Taking inspiration from mountain valleys and river courses, Zaha Hadid Architects designed the Jinghe New City Culture & Art Centre in China like a giant sleeping snake. Including many sustainability features.
There are a few obvious features that characterize the region where the new Jinghe New City technology center is being built. Mountain ranges surround the city of Xi’an. Intertwined valleys lead in all directions. They have been carved into the region over thousands of years by the Jinghe River. This river – the “Yellow River” – still meanders through the partly idyllic landscape.
Master of organic design
And it wouldn’t be Zaha Hadid Architects (ZHA) if they had based their design for the Jinghe New City Culture & Art Centre being built there on precisely these natural forms. After all, the studio founded by Zaha Hadid, who died in 2016, is considered an architectural center of organic form.
The result in this case is an oversized snake that winds its way across the lowlands. And in the process, it virtually swallows an eight-lane highway. This leads underneath the gigantic building. The architects explain it in architectural terms as follows: “The Jinghe New City Culture & Art Centre is an echo of the winding valleys that the Jinghe River has carved through the mountains and landscapes of Shaanxi Province.”
In any case, the conclusion is that the jury of the competition initiated for the construction found the concept to be the best of all those submitted. The tenor was that it not only met all the requirements in terms of appearance, but also in terms of usability. In plain language, this means that the architects have correctly understood the complex location of the future Jinghe New City Culture & Art Centre and have thought it through.
The Jinghe New City Culture & Art Centre echoes the winding valleys carved by the Jinghe River through the mountains and countryside of Shaanxi Province.
Zaha Hadid Architects
Thus, the overarching idea of Jinghe New City sees itself as a growing center for the energy, materials, artificial intelligence and space industries. This raises some questions for a possible cultural center that are not easy to answer. Should new space pay tribute to science? Is it a matter of creating counterpoints? Are the objects irrelevant, only the way they are played with interesting?
Tension between digital and analog
The winning architects opted for a planning solution that plays with the tension between analog, digital and futuristic worlds. The basis for this approach was provided by the creative minds of ZHA, who divided the Jinghe New City Culture & Art Centre into many different areas in order to generate the most diverse worlds possible.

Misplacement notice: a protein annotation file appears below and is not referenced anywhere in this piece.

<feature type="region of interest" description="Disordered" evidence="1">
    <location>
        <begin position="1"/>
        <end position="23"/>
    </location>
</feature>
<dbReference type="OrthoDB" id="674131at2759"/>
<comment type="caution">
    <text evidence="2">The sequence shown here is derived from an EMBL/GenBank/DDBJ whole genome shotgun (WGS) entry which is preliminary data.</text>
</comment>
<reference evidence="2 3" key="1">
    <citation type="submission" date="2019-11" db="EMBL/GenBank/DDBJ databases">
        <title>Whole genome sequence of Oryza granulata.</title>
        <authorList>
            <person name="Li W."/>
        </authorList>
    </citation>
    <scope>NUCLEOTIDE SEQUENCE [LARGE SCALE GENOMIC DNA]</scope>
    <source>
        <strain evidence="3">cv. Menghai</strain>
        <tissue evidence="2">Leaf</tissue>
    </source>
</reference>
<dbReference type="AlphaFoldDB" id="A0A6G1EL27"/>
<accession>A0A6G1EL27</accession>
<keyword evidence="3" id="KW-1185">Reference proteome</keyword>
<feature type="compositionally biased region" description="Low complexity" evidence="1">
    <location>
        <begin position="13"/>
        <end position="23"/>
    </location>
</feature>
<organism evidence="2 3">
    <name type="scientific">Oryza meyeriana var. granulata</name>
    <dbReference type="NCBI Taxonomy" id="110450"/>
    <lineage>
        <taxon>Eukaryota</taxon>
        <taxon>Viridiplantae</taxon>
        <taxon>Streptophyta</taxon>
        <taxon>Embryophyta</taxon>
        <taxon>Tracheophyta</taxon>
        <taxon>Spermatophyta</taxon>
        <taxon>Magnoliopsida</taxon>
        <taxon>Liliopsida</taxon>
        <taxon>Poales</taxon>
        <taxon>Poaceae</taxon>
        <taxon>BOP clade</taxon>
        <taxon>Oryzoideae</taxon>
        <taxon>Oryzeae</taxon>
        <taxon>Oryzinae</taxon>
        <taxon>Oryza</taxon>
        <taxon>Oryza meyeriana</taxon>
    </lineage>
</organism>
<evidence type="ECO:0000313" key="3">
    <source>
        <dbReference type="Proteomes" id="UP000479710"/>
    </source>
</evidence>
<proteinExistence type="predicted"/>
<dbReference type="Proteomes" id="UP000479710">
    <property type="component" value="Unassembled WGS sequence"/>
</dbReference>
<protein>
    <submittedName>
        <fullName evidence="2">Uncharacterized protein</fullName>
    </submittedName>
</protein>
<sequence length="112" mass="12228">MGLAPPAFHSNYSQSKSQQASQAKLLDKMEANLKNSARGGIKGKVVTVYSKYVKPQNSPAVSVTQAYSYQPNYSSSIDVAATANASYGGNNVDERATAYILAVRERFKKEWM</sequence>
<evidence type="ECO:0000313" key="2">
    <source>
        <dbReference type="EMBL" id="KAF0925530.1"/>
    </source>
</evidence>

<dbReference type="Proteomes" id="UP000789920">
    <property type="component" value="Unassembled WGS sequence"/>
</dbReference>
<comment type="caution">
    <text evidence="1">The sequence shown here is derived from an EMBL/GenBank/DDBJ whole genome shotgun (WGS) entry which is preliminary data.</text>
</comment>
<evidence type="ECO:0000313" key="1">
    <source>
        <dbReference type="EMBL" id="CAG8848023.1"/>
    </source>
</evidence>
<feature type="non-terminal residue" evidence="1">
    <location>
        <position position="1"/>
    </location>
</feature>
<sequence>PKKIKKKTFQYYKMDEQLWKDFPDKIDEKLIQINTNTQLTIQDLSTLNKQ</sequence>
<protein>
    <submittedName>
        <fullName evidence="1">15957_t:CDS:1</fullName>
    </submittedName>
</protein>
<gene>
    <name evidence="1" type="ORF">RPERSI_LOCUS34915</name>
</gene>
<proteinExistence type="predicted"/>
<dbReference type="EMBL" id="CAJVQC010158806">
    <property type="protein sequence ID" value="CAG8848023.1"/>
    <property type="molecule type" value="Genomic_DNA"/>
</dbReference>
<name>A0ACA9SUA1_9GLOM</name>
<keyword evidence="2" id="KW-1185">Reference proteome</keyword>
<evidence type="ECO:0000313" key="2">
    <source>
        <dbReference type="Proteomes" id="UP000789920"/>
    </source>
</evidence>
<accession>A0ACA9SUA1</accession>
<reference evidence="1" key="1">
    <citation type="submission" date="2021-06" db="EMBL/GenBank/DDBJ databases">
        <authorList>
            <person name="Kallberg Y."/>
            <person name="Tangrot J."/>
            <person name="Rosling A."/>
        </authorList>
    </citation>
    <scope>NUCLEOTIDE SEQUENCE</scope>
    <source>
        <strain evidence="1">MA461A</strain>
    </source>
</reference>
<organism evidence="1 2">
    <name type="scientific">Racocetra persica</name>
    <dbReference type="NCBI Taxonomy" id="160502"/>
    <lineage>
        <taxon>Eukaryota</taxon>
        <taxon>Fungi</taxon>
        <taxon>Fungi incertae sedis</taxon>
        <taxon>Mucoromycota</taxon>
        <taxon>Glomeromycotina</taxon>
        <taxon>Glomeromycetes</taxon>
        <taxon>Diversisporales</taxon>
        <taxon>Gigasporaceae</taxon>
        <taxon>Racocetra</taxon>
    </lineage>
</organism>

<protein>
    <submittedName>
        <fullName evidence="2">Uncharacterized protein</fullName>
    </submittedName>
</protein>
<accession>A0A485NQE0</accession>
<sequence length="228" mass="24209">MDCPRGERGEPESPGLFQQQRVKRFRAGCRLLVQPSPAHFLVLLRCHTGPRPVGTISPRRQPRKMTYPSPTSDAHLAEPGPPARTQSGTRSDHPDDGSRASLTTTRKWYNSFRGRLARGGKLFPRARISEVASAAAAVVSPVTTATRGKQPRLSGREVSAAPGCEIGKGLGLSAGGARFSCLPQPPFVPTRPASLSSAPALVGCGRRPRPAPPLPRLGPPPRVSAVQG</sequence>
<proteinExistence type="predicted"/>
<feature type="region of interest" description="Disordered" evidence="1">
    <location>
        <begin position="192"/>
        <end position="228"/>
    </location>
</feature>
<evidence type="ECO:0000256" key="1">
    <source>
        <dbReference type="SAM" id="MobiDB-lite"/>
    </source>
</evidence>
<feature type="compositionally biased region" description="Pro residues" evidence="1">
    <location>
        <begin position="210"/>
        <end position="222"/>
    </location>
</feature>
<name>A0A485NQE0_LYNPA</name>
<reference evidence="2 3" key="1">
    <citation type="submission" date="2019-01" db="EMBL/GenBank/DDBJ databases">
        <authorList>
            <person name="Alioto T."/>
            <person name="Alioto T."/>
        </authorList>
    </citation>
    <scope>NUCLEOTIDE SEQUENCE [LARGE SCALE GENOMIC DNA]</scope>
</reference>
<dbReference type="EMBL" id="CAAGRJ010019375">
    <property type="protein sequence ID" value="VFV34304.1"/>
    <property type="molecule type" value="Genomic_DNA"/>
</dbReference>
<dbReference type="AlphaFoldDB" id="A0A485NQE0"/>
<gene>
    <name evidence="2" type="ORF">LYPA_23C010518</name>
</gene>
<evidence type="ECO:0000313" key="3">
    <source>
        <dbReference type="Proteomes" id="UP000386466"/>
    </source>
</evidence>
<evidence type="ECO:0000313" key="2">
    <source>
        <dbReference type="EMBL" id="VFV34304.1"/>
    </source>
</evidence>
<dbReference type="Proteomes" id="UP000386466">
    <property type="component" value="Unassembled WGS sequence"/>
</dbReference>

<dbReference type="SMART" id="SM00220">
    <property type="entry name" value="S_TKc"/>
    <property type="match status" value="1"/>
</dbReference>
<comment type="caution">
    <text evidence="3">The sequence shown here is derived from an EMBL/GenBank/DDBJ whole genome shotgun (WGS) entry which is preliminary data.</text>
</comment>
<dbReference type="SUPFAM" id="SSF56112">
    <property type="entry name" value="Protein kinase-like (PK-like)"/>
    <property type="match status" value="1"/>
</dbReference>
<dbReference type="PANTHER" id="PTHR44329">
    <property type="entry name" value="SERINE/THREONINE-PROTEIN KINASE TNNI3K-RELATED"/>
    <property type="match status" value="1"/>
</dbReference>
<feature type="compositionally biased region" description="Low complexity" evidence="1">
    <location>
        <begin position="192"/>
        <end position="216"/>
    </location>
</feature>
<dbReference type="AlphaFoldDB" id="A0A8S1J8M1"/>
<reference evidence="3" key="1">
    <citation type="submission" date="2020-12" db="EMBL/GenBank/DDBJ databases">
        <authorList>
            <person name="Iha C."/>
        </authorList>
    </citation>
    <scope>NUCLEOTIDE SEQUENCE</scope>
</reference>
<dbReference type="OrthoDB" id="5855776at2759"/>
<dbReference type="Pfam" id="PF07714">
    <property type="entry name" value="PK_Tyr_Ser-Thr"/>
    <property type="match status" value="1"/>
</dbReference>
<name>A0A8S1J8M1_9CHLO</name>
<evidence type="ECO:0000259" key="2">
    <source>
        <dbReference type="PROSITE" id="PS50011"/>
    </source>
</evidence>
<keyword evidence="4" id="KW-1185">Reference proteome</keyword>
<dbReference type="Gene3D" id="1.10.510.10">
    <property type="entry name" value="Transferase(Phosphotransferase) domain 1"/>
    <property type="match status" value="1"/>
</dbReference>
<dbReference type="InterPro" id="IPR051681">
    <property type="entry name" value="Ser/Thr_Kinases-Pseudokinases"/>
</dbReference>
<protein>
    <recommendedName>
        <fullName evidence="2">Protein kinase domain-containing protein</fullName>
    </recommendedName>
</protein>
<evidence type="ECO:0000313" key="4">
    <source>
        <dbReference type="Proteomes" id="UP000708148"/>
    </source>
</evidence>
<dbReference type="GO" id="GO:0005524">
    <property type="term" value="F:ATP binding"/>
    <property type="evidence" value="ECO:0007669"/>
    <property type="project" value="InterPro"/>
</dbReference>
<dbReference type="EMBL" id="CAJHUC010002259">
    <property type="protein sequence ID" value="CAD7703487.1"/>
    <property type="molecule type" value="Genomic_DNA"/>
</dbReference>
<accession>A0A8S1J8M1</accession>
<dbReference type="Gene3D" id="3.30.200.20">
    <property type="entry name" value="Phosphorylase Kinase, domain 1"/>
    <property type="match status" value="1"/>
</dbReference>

Quoting from the press release, “Organized as a series of fluid objects, layers and surfaces connected to courtyards and landscapes, the design defines a sequence of interior and exterior cultural and recreational spaces for its community.”
In other words, this building succeeds in uniting the new multimedia library in the north of the “snake” with the new theater for the performing arts, the multifunctional halls, studios and exhibition galleries in the south via elevated courtyards, gardens and paths in such a way that one always feels as if one were in a new universe.
Practical relevance as a secret trump card
“Gently sloping ramps provide a gateway to the neighborhood’s public pedestrian network, linking the commercial and residential districts with the parks and river to the south and giving city residents direct access to the planned subway station,” the practical aspect is praised by the clients.
There is also room for a classical theater
So while visitors are shown the digital future thanks to multimedia libraries and virtual reality theaters, public reading zones scattered throughout invite them to enjoy both analog and digital content in book or tablet form. On the south side of the “snake” is also a performing arts theater. This is modern but classically designed and can seat up to 450 people.
However, Zaha Hadid Architects went to particularly great lengths to meet the desired sustainability standards. An extensive evaluation of solar radiation was carried out even before planning began. From this data, the planners developed the lighting concept that is now available, which manages to a surprisingly large extent without artificial lighting.
Sustainable Jinghe New City Culture and Art Center
In addition, the data collected resulted in solutions that ultimately enable natural ventilation thanks to warm and cold air movements. In the construction itself, the company intends to rely primarily on materials from local production. It almost goes without saying that the necessary electricity will be generated to a large extent by the building’s own solar panels and that rainwater will be collected and purified for use in the building.
Lies have no legs
After all, you can’t plant a structure that looks like nature in the landscape and at the same time whistle about the ecological effects. That would be surprisingly mendacious, even for a snake.